I own two antique wooden vessels, Catalyst is 75’ long and was launched in 1932, Westward is 86’ and was launched in 1924. I bought Catalyst in 2005 and Westward in 2012. Both boats are employed as charter vessels running regular schedules in SE Alaska and Mexico’s Sea of Cortes.
Because they are working passenger vessels, they have to be maintained in good operating condition and meet their schedules. Missing a sailing because we are hung up in the ship yard is simply not an option.
I hauled Westward in Port Townsend in late June 2015, with a short list of projects and a modest budget and an even more modest schedule. On the recommendation of a friend I hired Bob Cunningham to explore the cause of a persistent leak in the bow, which I assumed was caused by an open seam under the anchor guard.
What we found was a disaster, all of the bow planking was rotten, as was most of the underlying framing. We faced either destroy the boat or borrow the money to repair her.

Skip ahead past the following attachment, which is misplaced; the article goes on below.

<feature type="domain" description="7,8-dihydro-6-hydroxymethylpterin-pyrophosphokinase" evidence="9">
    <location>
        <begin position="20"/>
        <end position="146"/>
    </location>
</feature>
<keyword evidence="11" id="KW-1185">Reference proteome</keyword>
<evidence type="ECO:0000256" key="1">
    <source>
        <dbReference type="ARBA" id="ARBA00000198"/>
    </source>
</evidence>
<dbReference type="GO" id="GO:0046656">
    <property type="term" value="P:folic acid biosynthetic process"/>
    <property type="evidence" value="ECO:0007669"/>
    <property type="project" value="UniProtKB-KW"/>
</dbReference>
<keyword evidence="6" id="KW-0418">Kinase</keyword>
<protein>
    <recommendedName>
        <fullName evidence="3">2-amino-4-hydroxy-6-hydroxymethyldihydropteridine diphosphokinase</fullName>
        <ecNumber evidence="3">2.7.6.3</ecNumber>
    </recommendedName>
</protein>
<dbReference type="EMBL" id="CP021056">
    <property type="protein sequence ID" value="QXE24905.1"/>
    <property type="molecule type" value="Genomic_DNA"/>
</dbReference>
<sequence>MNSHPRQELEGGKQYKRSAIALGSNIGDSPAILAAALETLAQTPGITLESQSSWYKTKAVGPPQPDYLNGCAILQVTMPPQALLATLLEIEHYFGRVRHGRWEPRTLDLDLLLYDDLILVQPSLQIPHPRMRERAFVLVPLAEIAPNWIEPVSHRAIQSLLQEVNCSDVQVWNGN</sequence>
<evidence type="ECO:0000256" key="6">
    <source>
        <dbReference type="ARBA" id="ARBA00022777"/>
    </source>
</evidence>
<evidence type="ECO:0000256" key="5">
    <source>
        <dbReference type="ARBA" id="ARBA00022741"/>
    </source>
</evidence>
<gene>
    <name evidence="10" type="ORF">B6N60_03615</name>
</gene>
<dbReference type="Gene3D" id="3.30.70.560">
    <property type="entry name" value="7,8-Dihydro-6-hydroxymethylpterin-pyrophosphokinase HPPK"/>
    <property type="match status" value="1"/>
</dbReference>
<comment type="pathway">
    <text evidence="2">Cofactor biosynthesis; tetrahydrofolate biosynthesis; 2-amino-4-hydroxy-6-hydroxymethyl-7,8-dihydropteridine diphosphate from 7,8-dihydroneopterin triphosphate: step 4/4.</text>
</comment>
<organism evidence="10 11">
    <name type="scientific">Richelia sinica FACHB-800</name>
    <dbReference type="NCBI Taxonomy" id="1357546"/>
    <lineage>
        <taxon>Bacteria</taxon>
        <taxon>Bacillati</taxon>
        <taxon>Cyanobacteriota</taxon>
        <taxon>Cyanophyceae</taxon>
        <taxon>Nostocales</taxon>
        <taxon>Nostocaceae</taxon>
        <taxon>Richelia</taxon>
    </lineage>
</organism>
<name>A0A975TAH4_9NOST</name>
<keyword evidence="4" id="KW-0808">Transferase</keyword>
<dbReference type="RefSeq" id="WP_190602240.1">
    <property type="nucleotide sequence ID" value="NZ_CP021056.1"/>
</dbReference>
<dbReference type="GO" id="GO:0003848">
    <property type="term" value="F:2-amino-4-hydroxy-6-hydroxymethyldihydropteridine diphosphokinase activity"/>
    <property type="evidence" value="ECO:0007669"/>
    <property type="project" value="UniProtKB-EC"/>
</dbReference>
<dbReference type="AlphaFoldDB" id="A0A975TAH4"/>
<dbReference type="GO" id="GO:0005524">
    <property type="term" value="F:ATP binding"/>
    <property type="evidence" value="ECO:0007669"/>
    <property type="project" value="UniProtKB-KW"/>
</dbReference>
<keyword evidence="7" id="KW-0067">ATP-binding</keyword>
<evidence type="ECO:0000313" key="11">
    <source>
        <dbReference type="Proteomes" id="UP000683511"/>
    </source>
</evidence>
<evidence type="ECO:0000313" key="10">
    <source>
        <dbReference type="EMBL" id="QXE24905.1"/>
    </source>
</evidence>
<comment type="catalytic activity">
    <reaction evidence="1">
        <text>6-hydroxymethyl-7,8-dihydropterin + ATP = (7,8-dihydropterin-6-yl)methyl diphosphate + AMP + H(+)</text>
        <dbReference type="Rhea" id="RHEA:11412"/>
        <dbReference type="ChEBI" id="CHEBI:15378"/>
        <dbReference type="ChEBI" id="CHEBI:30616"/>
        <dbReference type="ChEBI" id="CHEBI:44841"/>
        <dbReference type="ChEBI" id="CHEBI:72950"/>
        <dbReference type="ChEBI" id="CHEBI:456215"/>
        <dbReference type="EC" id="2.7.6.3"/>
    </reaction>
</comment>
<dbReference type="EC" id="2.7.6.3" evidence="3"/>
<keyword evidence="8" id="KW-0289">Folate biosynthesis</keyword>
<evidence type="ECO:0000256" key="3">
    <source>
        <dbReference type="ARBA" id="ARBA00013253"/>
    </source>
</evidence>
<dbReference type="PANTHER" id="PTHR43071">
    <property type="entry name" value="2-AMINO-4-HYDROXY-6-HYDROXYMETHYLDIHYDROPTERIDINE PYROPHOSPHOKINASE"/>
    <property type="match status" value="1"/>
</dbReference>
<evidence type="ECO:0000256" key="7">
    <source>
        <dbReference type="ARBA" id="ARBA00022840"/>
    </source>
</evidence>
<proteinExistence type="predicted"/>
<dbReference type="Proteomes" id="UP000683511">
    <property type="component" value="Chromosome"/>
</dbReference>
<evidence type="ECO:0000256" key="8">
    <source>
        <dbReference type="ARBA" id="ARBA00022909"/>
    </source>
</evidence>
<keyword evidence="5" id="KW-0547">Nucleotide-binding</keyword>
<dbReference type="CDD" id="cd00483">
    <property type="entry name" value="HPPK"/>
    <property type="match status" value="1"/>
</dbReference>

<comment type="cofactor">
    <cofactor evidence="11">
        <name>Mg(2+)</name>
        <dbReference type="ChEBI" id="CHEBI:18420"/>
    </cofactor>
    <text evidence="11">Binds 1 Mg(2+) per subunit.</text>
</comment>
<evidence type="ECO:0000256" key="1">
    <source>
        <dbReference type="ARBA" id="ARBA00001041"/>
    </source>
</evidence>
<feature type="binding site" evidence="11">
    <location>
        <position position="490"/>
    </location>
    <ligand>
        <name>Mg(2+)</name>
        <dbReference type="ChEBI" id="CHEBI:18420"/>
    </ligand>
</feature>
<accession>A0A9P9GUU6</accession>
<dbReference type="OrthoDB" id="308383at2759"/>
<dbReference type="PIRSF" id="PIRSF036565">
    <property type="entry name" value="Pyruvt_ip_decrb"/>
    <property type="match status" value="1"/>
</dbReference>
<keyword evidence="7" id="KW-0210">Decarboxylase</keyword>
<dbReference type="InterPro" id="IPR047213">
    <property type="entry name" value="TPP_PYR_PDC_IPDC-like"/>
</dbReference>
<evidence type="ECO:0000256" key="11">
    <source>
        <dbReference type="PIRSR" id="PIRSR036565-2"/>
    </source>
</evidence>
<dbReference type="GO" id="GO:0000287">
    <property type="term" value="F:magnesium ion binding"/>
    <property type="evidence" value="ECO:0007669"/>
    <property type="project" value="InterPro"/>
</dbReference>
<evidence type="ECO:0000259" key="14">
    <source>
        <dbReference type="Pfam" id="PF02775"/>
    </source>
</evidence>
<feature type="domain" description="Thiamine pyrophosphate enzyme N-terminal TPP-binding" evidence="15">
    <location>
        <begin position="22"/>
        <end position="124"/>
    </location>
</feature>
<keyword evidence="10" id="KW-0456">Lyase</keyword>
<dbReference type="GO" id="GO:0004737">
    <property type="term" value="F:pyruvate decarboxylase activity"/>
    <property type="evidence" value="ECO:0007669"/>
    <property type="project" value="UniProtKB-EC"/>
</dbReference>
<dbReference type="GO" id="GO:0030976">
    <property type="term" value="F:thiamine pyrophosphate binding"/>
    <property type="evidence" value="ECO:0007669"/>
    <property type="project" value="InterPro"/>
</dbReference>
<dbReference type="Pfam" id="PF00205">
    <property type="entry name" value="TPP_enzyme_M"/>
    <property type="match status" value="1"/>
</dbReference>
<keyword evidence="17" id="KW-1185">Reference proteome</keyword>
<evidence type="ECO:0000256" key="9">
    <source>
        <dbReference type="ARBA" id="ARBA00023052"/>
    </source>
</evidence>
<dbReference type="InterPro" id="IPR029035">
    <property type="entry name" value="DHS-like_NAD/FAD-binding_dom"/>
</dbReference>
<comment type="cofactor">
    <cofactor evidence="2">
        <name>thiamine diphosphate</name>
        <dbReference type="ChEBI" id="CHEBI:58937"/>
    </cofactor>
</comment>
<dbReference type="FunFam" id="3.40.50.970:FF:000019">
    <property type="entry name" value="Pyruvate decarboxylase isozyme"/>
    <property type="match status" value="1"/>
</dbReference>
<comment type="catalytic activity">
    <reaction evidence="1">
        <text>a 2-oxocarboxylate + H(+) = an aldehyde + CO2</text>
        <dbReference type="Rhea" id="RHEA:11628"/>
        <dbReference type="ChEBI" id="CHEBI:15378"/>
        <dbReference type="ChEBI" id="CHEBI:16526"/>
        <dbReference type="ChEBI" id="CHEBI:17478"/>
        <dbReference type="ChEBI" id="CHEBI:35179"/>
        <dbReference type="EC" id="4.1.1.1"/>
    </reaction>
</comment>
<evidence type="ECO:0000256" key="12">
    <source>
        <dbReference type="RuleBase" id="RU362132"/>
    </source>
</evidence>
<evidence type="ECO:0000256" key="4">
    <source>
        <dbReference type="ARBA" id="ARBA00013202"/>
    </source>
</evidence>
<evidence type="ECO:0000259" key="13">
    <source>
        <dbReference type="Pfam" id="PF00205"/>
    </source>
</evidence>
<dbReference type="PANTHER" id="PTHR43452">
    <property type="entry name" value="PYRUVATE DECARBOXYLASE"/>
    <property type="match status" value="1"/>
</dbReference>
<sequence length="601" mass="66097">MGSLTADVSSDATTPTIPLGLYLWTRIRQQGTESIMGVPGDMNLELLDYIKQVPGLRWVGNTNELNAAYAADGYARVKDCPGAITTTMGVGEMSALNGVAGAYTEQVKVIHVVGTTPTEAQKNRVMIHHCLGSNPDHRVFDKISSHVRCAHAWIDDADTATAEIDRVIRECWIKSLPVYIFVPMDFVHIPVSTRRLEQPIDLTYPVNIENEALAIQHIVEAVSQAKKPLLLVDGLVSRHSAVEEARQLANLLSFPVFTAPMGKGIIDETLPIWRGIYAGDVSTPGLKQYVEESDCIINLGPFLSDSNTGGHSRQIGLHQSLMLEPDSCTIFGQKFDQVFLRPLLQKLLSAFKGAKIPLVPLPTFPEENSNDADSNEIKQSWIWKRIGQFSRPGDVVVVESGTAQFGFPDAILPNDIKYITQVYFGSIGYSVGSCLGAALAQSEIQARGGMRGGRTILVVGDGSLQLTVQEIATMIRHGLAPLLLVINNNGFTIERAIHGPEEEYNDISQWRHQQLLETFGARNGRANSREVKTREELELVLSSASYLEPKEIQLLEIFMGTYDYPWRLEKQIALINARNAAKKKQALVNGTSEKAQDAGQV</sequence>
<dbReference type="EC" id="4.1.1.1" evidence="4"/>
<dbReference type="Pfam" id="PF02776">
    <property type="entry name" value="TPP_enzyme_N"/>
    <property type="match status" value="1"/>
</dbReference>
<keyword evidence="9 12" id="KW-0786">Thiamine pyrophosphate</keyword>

In the process of determining the extent of the damage, Bob noted that the sagging bow which had been noted by generations of owners and attributed to hogging was in fact a failure in the keel timber. It was decided that since we were going to be so far into her structure that the time was right to make the long needed repair to her keel.
I had a tight budget and schedule (My first charter for our 2016 Baja season was in mid-January). Bob and Mary, and their team worked full days rebuilding Westward. The budget and schedule expanded to suit the expanded scope of the project as additional problems were found and corrected, but the charges and added time were fully justified.
I firmly believe that had I ended up with any other wooden boat shop in the area that Westward would have been lost to insoluble budget and schedule problems.
I highly recommend Cunningham Ships Carpentry to anyone owning a traditional boat!
Regards, Captain Bill Bailey